Water…Energy Cost Factor

I’ve had the good fortune to occasionally talk with Dr. Jim Fenton, Professor of Engineering at UCF and Director of the Florida Solar Energy Center. He has been a longtime and increasingly optimistic advocate for solar energy, particularly photovoltaic electricity generation. He’s also been presenting the economic argument for accelerated deployment of this technology to high-level and increasingly larger audiences in Florida. I’ve developed the same basic idea in a manuscript I hope to publish in the near future.

In a nutshell solar electricity is now the lowest cost. We have the numbers to prove it.

As has been the case with every conversation I have with Dr. Fenton, the most recent suggested a new detail for the big picture/narrative of my book. Water.

Water plays a key role in so much of the process of extracting and delivering conventional energy that its near-term shortage, and some predict prevalent long term shortages, will likely impact energy cost. Solar electricity doesn’t require water. In contrast, “thermoelectricity,” the stuff made in conventional power plants (nuclear, coal, natural gas) use on average almost a half gallon of water (national average) for every kilowatt-hour delivered to your house.

The amount of fresh water used isn’t quite as much here in Florida. And we’re still getting rain. But think about the implications for the drought stricken Southwest. In addition to the other expense and environmental issues with the fossil fuel power plant, the household using 1000 kWh a month is also responsible for 500 gallons of water being diverted and thrown up into the air where it just drifts away.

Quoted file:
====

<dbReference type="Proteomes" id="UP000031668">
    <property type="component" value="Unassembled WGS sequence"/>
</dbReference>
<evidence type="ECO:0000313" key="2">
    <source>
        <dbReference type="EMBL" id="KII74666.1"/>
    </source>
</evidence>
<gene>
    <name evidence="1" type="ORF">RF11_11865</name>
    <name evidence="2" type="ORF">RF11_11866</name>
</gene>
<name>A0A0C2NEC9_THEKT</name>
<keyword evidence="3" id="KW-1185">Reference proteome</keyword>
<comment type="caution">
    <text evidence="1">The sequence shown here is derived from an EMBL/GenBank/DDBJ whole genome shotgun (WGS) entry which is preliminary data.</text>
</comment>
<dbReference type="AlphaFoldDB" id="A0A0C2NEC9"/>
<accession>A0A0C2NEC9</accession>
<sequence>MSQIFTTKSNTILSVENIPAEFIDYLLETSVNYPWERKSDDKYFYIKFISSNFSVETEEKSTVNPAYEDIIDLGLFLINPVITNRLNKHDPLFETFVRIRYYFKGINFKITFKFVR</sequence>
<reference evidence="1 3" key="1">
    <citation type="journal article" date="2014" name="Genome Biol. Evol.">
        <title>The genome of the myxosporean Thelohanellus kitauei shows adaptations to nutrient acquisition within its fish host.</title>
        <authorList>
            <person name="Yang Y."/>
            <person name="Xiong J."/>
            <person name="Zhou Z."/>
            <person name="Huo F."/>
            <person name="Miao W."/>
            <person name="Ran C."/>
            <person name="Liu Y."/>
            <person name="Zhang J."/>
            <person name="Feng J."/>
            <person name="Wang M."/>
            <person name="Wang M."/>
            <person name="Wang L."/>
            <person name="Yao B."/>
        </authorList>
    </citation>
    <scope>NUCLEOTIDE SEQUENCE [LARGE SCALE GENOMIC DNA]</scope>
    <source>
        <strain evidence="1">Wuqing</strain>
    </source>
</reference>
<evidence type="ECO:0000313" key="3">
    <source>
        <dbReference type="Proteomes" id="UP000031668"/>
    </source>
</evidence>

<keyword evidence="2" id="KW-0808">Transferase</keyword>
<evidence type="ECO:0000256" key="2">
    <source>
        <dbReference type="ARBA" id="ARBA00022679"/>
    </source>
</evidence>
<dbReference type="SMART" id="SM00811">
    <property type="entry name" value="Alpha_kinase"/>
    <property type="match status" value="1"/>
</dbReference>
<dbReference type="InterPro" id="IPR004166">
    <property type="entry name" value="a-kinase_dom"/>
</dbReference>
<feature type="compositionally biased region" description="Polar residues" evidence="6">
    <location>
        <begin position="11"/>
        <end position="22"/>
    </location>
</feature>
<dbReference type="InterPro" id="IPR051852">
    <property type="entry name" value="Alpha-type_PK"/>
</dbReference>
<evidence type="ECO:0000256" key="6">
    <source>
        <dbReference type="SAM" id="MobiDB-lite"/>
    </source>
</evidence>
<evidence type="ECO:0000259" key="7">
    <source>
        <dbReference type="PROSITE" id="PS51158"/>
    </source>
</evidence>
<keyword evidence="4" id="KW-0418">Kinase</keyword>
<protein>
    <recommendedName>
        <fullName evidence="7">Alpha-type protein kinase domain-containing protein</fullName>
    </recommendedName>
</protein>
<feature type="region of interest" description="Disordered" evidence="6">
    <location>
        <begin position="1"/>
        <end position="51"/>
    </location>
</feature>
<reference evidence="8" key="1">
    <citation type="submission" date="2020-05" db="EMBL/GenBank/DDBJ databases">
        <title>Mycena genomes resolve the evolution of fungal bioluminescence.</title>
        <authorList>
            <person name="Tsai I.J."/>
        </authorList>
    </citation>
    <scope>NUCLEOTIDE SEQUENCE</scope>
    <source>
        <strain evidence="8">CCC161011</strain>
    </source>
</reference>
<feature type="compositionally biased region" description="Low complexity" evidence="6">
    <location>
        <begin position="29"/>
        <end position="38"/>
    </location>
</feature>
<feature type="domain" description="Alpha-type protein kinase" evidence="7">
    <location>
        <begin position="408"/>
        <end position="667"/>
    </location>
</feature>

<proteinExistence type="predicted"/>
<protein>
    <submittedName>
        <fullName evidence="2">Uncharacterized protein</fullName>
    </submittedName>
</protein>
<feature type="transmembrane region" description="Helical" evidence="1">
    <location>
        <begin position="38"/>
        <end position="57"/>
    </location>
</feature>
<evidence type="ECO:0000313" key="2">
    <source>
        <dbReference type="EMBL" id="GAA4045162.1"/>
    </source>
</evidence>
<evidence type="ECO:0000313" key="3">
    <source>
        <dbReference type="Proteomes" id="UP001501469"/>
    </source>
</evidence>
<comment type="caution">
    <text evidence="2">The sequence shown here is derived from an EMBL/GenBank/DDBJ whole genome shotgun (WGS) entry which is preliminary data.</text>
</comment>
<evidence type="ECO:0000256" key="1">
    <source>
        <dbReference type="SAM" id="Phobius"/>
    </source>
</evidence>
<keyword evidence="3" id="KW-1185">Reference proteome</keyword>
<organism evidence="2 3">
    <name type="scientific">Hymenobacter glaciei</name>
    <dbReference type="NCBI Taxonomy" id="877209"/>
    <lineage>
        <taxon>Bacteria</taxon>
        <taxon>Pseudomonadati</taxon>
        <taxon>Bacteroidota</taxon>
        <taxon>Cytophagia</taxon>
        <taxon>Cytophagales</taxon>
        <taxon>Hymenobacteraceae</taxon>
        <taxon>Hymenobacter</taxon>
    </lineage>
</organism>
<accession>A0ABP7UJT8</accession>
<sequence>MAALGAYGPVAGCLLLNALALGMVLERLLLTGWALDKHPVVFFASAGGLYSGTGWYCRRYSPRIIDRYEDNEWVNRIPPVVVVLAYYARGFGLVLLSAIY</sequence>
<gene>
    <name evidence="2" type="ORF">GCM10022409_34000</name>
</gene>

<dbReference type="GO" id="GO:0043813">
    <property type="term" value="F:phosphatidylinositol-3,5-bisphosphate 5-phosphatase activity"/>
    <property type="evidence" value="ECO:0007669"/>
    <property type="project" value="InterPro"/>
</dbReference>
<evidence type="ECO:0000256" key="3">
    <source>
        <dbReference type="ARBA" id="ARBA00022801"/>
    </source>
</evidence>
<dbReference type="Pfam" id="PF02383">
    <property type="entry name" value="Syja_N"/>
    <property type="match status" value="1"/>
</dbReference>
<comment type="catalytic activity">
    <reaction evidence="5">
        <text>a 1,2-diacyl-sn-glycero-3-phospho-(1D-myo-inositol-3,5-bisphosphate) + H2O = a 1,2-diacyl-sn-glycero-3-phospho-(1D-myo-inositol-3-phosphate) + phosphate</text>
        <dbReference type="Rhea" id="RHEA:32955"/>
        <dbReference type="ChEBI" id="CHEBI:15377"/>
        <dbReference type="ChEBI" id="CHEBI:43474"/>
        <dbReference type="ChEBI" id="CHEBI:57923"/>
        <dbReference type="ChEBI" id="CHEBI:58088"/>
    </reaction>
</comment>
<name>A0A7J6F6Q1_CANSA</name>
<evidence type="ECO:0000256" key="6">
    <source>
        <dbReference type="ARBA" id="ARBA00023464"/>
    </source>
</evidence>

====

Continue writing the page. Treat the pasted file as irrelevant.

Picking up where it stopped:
Interestingly, agriculture and power generation are responsible for about 80% of total fresh water withdrawals. In the West particularly there’s already a scramble to possess what seems to be a shrinking supply. It’s a good bet water availability will become a bigger factor in the discussion of our energy future.

For some time there’s been evidence that we are in the “end game” for fossil fuel energy. Cost factors like water supply limitations that were ignored for so long are now making themselves visible. They raise the ultimate price of the status quo model. Meanwhile, solar prices keep coming down.

The drought is without question hard on those sitting in the middle of it. For everybody else though, this is a revelation that’s very beneficial long term. Just keeping on burning becomes less appealing because we understand more clearly it is expensive. Thanks in part to the drought, the switch to lower cost renewable energy will accelerate.


About wattnextblog

I'm Bill Ferree, a chief officer of WattNext, Inc.
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